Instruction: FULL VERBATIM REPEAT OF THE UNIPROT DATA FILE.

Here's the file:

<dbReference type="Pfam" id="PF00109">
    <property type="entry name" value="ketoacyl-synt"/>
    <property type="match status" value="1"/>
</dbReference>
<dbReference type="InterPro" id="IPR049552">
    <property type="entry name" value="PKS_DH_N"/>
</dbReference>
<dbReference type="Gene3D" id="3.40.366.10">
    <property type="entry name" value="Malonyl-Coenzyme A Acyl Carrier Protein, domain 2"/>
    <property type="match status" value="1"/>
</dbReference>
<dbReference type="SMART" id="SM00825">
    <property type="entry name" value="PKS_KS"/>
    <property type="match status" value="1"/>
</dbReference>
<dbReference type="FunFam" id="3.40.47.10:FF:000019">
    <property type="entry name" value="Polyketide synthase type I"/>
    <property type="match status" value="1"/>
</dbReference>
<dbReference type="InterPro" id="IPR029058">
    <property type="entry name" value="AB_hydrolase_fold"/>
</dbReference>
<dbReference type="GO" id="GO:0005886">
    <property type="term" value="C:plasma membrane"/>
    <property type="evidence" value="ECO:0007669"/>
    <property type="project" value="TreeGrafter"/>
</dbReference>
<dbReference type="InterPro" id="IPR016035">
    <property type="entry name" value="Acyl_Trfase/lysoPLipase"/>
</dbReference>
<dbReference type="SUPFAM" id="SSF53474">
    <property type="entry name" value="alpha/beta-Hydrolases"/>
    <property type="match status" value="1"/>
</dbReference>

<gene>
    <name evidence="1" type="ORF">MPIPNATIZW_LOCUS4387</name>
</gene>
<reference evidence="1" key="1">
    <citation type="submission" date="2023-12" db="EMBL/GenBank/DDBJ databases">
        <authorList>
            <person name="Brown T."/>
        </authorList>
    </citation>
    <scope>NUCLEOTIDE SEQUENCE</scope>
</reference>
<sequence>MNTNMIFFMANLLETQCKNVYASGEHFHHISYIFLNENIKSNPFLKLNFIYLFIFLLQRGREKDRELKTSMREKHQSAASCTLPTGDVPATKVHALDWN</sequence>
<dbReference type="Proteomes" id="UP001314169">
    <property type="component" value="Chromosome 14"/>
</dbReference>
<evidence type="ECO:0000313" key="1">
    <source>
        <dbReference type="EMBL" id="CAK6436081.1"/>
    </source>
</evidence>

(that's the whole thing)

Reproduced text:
<dbReference type="Pfam" id="PF00109">
    <property type="entry name" value="ketoacyl-synt"/>
    <property type="match status" value="1"/>
</dbReference>
<dbReference type="InterPro" id="IPR049552">
    <property type="entry name" value="PKS_DH_N"/>
</dbReference>
<dbReference type="Gene3D" id="3.40.366.10">
    <property type="entry name" value="Malonyl-Coenzyme A Acyl Carrier Protein, domain 2"/>
    <property type="match status" value="1"/>
</dbReference>
<dbReference type="SMART" id="SM00825">
    <property type="entry name" value="PKS_KS"/>
    <property type="match status" value="1"/>
</dbReference>
<dbReference type="FunFam" id="3.40.47.10:FF:000019">
    <property type="entry name" value="Polyketide synthase type I"/>
    <property type="match status" value="1"/>
</dbReference>
<dbReference type="InterPro" id="IPR029058">
    <property type="entry name" value="AB_hydrolase_fold"/>
</dbReference>
<dbReference type="GO" id="GO:0005886">
    <property type="term" value="C:plasma membrane"/>
    <property type="evidence" value="ECO:0007669"/>
    <property type="project" value="TreeGrafter"/>
</dbReference>
<dbReference type="InterPro" id="IPR016035">
    <property type="entry name" value="Acyl_Trfase/lysoPLipase"/>
</dbReference>
<dbReference type="SUPFAM" id="SSF53474">
    <property type="entry name" value="alpha/beta-Hydrolases"/>
    <property type="match status" value="1"/>
</dbReference>

<gene>
    <name evidence="1" type="ORF">MPIPNATIZW_LOCUS4387</name>
</gene>
<reference evidence="1" key="1">
    <citation type="submission" date="2023-12" db="EMBL/GenBank/DDBJ databases">
        <authorList>
            <person name="Brown T."/>
        </authorList>
    </citation>
    <scope>NUCLEOTIDE SEQUENCE</scope>
</reference>
<sequence>MNTNMIFFMANLLETQCKNVYASGEHFHHISYIFLNENIKSNPFLKLNFIYLFIFLLQRGREKDRELKTSMREKHQSAASCTLPTGDVPATKVHALDWN</sequence>
<dbReference type="Proteomes" id="UP001314169">
    <property type="component" value="Chromosome 14"/>
</dbReference>
<evidence type="ECO:0000313" key="1">
    <source>
        <dbReference type="EMBL" id="CAK6436081.1"/>
    </source>
</evidence>